Urban social movements and the risk of further entrenching social differences.

Re-post of a Facebook rant from early 2015.

Grist recently pushed out another great article that got to the heart of social repercussions of otherwise well intended community-centred activations and movements. It asked pertinent questions around who is this public or community that these movements serve, what positions do they hold, what do they take for granted and the unintended effects their exclusive practices they may bring about.

But the bike registry program did have one noteworthy effect: It gave Ft. Lauderdale police the perfect excuse to start pulling over cyclists the same way that they did drivers — to check their registration. If the bike was unregistered, they could ticket the cyclist and impound the bike…
Almost none of the tickets were handed out in predominantly white neighborhoods, despite the fact that the majority of Fort Lauderdale residents who had actually gone to the effort of registering their bikes were black…
Now it’s clear that “biking while black” is a thing too — and quite possibly has been for a long time. Fort Lauderdale has simply made it visible, because the policy of issuing, checking, and ticketing around bike licenses creates a data set that didn’t exist before and can now be checked from year to year.

A few months ago there was another relevant article about the social-cultural bias that is unfortunately way too prevalent in very well meaning conservation education (http://grist.org/…/conservationists-need-to-get-out-of-the…/), and now this article holds a similar thread of thought around cycling movements.

Similar to the discussion in this earlier environmental activism focused article, while pushing for cycling as a social movement, greener alternative transport, etc may seem like a massive boon; the inspiration, reasoning and action to advocate and activate for these changes may come largely from very specific identity positions with an inherent social-cultural bias. Bias that is so ingrained into our being and identity that it is subconscious, an affect.

The lived experience of broken window styled policing and security that favours profiling and harassing perceived undesirable social elements in cities (i.e. groups who should and could actually benefit the most from genuinely inclusive public and community driven programmes) was most likely a never seriously considered element by those who originally advocated for a cycling registry to get more people on bikes. Why would they? That most likely had never been their experience — their reality — when it comes to experiencing the city on a bicycle.

There may be resonance in other aspects of their lives where they can be attuned and reflexive to experiences of social-cultural marginalisation, but there may also be lots of other aspects where they are not. This may be conservation and cycling for some, but not for others. It’s all positional and subjective; a one-size fits all activation along these lines is fated to inevitably encounter these sorts of issues. Whether they choose to acknowledge these issues is another question.

Thus the irony of the situation detailed in the Grist article is that a movement driven by well-intentioned and enthusiastic individuals (intended to be inclusive and promote a legitimate claim to positive social change) can ultimately reinforce crippling racialised policy.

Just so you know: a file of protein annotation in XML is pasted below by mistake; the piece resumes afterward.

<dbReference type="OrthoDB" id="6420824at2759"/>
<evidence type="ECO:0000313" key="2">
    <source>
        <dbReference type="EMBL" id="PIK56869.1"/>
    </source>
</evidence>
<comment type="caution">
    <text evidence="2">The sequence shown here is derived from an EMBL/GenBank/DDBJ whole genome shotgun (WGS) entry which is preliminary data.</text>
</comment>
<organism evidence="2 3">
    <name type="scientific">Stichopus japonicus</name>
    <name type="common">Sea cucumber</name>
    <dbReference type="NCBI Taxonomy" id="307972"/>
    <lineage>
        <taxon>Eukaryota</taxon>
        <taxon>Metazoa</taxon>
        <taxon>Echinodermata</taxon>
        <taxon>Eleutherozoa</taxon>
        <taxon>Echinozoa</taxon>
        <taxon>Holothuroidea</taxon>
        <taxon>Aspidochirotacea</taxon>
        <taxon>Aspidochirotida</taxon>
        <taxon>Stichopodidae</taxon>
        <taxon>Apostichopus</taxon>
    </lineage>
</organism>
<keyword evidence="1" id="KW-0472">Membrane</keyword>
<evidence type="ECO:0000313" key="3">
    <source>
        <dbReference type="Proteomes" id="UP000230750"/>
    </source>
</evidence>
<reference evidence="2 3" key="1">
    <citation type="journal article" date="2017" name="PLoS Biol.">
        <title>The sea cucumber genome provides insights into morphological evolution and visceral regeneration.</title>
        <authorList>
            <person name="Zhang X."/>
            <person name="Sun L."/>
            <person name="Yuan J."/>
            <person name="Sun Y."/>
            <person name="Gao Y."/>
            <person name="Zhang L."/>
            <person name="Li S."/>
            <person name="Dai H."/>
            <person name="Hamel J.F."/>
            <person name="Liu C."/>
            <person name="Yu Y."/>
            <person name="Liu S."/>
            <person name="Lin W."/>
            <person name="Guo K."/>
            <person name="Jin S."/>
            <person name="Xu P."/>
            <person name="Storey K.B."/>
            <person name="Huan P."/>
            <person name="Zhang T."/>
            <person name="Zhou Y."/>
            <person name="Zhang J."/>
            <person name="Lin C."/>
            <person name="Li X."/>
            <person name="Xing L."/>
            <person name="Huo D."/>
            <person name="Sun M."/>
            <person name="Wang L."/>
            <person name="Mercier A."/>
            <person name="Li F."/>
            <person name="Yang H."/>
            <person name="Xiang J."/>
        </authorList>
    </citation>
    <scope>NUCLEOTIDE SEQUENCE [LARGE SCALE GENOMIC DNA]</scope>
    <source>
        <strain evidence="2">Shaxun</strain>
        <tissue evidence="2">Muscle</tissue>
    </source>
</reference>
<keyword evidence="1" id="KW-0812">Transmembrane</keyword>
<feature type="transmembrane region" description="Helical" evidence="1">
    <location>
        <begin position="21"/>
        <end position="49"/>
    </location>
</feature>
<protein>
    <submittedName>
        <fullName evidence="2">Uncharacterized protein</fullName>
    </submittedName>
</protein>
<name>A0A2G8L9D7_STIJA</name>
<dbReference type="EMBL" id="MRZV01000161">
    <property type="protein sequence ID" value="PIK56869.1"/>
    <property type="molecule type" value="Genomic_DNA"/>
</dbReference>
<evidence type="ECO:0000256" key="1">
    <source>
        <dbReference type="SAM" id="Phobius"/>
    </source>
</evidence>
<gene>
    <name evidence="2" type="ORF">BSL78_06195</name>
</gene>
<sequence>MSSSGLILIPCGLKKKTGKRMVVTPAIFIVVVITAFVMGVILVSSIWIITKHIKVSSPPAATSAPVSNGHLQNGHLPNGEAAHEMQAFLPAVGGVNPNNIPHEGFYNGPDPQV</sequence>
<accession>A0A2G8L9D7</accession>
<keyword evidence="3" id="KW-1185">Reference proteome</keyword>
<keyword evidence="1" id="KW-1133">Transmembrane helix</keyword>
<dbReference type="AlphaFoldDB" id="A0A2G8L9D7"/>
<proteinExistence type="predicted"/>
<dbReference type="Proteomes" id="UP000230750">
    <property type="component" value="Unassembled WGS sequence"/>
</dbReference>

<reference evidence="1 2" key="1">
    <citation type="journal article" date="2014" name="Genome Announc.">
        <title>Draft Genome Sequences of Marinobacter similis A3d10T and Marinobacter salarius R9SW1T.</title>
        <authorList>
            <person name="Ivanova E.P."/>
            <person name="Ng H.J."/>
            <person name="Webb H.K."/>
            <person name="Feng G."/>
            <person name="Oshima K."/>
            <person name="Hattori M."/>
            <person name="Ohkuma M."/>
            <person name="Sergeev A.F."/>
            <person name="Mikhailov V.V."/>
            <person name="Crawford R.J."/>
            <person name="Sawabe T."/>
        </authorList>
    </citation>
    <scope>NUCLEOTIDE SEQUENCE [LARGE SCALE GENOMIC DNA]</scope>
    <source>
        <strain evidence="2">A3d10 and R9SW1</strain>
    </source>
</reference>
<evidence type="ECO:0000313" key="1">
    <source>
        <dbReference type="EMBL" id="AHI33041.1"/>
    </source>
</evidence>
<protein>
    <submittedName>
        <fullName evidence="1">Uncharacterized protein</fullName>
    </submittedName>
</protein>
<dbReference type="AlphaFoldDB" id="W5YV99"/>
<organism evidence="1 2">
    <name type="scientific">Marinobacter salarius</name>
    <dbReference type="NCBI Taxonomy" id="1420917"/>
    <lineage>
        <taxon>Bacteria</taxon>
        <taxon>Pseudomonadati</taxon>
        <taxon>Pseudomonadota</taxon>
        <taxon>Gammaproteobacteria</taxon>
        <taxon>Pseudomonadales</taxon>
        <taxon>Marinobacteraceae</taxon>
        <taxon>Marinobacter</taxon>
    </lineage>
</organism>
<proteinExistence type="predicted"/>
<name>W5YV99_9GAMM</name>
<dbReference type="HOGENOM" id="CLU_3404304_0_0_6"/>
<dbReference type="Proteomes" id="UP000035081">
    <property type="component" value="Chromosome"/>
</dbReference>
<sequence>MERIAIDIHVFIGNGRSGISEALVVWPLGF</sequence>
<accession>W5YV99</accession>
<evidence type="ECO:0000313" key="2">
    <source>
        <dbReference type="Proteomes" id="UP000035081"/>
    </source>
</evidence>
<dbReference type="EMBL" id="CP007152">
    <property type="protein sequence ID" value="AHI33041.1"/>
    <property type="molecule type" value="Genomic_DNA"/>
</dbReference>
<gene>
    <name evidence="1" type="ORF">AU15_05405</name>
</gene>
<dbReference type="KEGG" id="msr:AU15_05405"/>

For marginalised residents it also may put a not so positive spin on cycling movements as something that reinforces racialised social exclusivity rather than be a radical inclusive push that is driven to bash through these barriers. Questions naturally emerge from the grassroots — Black people cycle too, how come when it becomes something evocative and advocated by certain groups it often may ignore, trivialise or marginalise their experience?

This is not an attack on bike movements. This is something we need to seriously consider with all social activism, activations and forming movements for social change. And there are very good groups that do just this. The very DNA of these groups is constantly reformed and reconstituted around the recognition of the ever-shifting, non-static, limits of our lived experiences, knowledge and identity positions. A recognition of the limits that are surfaced and realised when we make claims for society as a whole. This means that there is strength in movements that know that they don’t know; movements that thrive on embracing difference and the unknown before they make an irreversible leap.

Without the caution that introspection and reflexive driven reflection can provide, we’re doomed to just keep unconsciously retracing the same lines of racialised, gender-imbalanced, class-divided power imbalances over and over. What we perceive as social change may not be the inclusive discourse needed in the identity-riddled daily social, political and economic struggles and strategies for communities and publics. Publics that are present beyond our limited realm of knowing, thinking, feeling and doing.

As the publication concluded in their year in review:
“If 2014 taught us one thing, it’s that, while cities hold tremendous promise as the source and drivers of climate solutions, unless and until we deal with underlying injustice and inequity, they will never realize that potential.”